The Stories I Like to Teach


Most graduate teaching assistantships are solely for freshman composition and so teaching creative writing as an MFA student was one of the greatest opportunities I had at the University of South Florida.  I had the freedom to design the course as I saw fit and chose the textbook and supplementary readings, designed the course calendar, and wrote my syllabus.

 

As I was designing the course, I checked out dozens of contemporary short fiction anthologies, looking for the right one to teach lessons I had in mind. I wasn't satisfied with any of them, and decided to make my own anthology.

 

Experience has taught me that every teacher has their own style and instincts that should be followed. You can't teach like someone else. You have to teach like yourself. Your lessons are best when you select your own readings, rather than accepting an existing anthology and conforming your lessons to the stories within the anthology.

 

Here are the stories I chose and corresponding lessons:

 

Character & Conflict

“Least Resistance”  by Wayne Harrison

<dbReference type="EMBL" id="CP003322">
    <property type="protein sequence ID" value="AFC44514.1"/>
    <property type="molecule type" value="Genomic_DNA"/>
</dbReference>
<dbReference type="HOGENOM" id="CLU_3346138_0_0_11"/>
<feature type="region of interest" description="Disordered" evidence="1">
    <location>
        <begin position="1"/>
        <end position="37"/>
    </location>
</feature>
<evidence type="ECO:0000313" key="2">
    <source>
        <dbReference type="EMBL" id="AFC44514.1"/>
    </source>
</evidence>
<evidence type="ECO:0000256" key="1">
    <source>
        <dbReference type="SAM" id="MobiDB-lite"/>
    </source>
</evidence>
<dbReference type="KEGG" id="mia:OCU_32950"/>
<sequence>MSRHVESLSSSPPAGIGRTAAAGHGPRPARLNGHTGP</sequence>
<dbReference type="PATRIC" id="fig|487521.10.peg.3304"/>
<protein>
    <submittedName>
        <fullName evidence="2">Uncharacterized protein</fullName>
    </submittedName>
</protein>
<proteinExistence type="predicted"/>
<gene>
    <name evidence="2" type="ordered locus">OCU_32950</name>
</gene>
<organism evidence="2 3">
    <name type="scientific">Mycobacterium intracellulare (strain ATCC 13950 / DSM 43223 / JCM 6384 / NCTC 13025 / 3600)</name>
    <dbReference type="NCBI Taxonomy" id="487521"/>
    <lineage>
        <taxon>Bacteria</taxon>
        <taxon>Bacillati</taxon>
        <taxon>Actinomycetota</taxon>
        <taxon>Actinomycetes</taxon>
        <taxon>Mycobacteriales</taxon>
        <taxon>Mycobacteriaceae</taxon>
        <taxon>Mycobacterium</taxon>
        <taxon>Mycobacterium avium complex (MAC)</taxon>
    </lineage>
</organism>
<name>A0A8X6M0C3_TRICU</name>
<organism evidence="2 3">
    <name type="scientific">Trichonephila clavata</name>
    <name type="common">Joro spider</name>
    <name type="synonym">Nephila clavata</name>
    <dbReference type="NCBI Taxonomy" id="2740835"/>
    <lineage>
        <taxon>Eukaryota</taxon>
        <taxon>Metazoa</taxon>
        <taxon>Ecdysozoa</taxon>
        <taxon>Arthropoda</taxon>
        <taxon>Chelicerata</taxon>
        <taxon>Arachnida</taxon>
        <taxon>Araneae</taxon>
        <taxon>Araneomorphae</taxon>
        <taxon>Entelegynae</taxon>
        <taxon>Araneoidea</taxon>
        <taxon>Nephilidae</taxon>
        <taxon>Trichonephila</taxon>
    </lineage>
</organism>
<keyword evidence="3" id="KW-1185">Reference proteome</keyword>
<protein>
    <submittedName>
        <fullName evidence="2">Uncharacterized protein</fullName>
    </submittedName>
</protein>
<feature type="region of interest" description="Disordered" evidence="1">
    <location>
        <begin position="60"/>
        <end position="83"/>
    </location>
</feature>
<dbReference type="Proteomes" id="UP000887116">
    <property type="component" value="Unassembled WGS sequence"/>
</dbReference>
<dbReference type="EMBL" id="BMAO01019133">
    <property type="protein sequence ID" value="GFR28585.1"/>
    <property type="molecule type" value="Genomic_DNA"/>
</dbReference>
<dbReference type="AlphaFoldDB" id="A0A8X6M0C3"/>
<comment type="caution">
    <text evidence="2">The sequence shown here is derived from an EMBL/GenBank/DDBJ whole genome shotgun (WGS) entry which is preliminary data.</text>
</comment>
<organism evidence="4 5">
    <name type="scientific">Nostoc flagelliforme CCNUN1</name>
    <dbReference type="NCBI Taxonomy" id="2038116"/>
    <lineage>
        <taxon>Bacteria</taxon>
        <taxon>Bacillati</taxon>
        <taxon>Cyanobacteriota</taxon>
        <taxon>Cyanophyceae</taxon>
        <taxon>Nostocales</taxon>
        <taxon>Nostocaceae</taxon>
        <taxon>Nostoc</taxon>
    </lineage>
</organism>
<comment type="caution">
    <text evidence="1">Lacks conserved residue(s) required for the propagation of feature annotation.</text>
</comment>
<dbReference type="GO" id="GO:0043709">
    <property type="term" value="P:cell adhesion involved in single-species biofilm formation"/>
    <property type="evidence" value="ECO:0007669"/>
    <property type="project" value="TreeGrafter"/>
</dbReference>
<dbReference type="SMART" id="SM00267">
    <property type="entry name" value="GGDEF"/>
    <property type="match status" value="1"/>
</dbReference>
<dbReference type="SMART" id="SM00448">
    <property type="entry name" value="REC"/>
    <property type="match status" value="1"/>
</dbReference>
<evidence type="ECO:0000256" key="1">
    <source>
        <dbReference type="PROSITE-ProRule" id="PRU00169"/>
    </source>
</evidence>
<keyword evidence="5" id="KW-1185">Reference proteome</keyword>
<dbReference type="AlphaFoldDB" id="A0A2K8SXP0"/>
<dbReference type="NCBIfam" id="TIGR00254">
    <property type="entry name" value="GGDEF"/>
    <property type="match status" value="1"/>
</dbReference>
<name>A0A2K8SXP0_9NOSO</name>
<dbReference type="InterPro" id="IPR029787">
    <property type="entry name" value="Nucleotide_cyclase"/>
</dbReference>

“The Payoff”  by Susan Perabo

“Everything That Rises Must Converge”  by Flannary O’Connor

“A&P”  by John Updike

 

Revealing Internal Conflict Through Symbols

“Chango”  by Oscar Casares

“The Chrysanthemums”  by John Steinbeck

 

Narrative Structures

“The Wizard of West Orange”  by Steven Millhauser

“Alligator Joe & Pancho Villa” by William Kanouse

“Wind and Rain”  by John Henry Fleming

"Lust"  by Susan Minot

 

Endings

 “Virgins”  by Danielle Evans

 “Brownies”  by ZZ Packer

 

Point of View

“Man’s Courage”  by Blassingame

“Tony’s Story”  by Leslie Marmon Silko

 

Pyschic Distance

“Chango”  by Oscar Casares

“Hills Like White Elephants”  by Ernest Hemingway

 

Description

Eavesdropping (excerpts) by Steve Kuusisto

 

Dialog and Dialect

“Virgins” by Danielle Evans

Of Mules and Men (excerpts)  by Zora Neale Hurston

 

Exposition / High Exposition / Narrative Summary / Scene

“Wind and Rain”  by John Henry Fleming

“A Slow, Soft River”  by Lawrence Dorr